Or is that “pain grillé aux amandes”?

My latest kitchen experiment was borne out of wanting to avoid the restaurants on Mother’s Day. It’s right up there with Valentine’s Day as far as overcrowding and the antithesis of a relaxing, enjoyable meal. Luckily, I had recently borrowed The Superfun Times Vegan Holiday Cookbook from my local library, and had tons of inspiration.

I opted for almond-crusted French toast, and although “crusted” isn’t a super-appetizing word (it makes me think of the top of the ketchup bottle), this was delicious! It’s not my recipe to reprint, but it’s similar to this – only vegan, so coconut milk for thickening instead of eggs – although there’s no cinnamon in the mixture. Instead, add in some orange zest: the recipe called for a teaspoon, but I chose to zest until my orange was zest-less, because a little extra flavour never hurt anybody.

Speaking of unappetizing: there was something a little off-putting about soggy bread with almond slices stuck to it. I got all of my bread dipped and almond-ed while I waited for my pan to heat up, and seriously had my doubts before the first side turned golden brown.

But before long, we were cooking (ha! In more ways than one).

In a moment of inspiration, I peeled the orange who had so bravely given its zest to the cause and served it on the side as a juicy little amuse-bouche. Who knew that citrus could be so tasty outside of the usual season?

This couldn’t have turned out better. The orange flavour really came though in the toast, and the almonds provided a wonderful crunch. The best part? It takes less than half and hour to make, so this is a lot of impressiveness for such a short amount of time. I made some for a friend for lunch the following weekend, and it tastes just as good when you’re not trying to avoid crowds.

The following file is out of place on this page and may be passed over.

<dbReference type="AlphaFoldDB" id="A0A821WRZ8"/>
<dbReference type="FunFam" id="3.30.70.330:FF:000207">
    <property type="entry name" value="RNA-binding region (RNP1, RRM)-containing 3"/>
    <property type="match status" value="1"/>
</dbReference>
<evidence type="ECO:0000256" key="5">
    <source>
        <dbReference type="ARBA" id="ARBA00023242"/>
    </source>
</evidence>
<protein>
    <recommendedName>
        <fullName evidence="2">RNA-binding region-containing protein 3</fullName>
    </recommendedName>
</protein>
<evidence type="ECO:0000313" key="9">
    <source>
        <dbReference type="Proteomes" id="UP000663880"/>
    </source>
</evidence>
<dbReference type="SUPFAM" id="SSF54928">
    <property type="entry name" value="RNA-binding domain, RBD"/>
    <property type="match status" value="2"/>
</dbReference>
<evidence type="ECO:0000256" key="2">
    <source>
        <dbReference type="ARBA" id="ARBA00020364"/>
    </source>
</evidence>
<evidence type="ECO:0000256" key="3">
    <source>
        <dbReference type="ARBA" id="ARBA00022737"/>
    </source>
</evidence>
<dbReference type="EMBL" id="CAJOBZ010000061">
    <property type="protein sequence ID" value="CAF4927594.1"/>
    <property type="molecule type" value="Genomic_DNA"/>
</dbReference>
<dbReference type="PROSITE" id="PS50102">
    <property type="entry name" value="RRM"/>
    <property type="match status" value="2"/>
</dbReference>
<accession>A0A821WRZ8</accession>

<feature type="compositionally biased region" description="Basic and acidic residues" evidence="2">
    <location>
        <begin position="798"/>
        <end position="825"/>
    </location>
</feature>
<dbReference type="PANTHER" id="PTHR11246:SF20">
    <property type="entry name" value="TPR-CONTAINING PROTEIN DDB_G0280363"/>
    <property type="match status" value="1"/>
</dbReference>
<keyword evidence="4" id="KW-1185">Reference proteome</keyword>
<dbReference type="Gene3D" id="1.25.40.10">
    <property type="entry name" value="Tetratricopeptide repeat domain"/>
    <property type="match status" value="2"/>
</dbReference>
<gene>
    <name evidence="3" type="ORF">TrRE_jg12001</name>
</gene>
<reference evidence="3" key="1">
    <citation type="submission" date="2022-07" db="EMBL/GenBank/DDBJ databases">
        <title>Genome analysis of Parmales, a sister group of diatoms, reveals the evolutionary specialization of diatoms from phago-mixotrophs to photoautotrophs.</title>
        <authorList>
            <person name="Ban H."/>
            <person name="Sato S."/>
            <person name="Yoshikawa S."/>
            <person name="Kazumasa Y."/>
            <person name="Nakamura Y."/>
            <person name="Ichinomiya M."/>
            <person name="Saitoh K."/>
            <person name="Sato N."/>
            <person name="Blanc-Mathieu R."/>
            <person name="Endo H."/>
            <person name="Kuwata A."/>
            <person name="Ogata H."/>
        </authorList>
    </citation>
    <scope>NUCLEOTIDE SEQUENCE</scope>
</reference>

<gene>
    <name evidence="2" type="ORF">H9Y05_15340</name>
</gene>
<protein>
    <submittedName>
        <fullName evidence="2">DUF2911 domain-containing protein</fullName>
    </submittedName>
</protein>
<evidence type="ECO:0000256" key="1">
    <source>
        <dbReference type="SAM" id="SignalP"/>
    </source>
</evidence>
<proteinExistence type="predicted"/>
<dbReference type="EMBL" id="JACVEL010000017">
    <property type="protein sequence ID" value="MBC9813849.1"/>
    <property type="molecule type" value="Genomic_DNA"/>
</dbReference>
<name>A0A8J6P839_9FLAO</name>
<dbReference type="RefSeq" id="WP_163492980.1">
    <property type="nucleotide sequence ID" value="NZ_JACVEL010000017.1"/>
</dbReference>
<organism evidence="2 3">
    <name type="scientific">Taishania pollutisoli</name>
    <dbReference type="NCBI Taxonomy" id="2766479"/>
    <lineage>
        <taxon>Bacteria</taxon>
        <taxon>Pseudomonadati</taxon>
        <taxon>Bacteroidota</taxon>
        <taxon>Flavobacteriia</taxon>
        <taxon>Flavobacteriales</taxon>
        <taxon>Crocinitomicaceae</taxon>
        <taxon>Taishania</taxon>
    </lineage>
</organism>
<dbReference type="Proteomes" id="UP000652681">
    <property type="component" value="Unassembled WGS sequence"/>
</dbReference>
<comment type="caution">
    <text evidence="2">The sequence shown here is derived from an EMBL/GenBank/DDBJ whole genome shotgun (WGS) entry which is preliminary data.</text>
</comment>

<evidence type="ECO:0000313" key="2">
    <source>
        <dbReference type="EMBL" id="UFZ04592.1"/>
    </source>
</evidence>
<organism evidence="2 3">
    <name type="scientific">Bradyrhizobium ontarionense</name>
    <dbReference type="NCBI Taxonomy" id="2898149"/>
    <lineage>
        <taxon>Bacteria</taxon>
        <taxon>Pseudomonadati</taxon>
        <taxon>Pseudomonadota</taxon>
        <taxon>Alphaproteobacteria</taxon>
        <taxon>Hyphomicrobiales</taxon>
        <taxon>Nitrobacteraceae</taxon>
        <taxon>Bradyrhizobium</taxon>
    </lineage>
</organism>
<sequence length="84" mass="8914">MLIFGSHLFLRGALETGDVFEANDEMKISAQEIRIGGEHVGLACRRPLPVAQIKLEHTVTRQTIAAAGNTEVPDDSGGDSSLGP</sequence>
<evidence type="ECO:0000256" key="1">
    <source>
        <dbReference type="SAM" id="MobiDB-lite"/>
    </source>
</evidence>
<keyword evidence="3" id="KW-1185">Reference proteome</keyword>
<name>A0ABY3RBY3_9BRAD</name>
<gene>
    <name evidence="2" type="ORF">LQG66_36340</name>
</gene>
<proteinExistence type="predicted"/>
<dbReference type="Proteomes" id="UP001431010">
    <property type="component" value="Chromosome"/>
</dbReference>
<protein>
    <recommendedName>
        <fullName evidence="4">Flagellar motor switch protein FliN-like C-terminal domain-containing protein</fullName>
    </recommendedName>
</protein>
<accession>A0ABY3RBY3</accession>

Thanks for looking! 🙂

baking, cooking

Shchi whiz!!

Or is that “щi виз”?

Although I’m not thrilled about the cold autumn mornings, I love that the cooler weather means I can break out the soup pot again.  Honestly, I could quite happily eat soup every day, all year round, but (sigh) not everyone shares my obsession with the stuff, so the cooler weather means that the rest of my audience will be equally enthusiastic about a steaming bowl of goodness.

Much to my chagrin, I had never heard of shchi before, but when I found a recipe for it on the Post Punk Kitchen, I knew I had found my next undertaking.

Mmm…soup!  I used parsnips instead of potato or a potato/parsnip combo, and between that and the black pepper found the end result to be quite, well, peppery despite its unassuming appearance.  The dollop of Sour Supreme on top helped immensely to temper it.

But man, er, domestic goddess cannot live by soup alone, right?  Enter Garlic-Dill Bread from Julie Hasson’s Vegan Diner.  As a non-yeasted  bread it comes together quickly, using baking powder and beer as leaveners.  Sending me to the store for beer is a little like sending a nun to an adult novelty shop (Not.  A.  Clue.), but I think I did all right for myself.  I used Fort Garry Dark Ale, but can’t say I noticed either an overwhelmingly positive or negative taste.  (So, yay me!)

The very best part of it all: I have an almost-full pot of shchi in the fridge, ready to be warmed up again for supper tonight.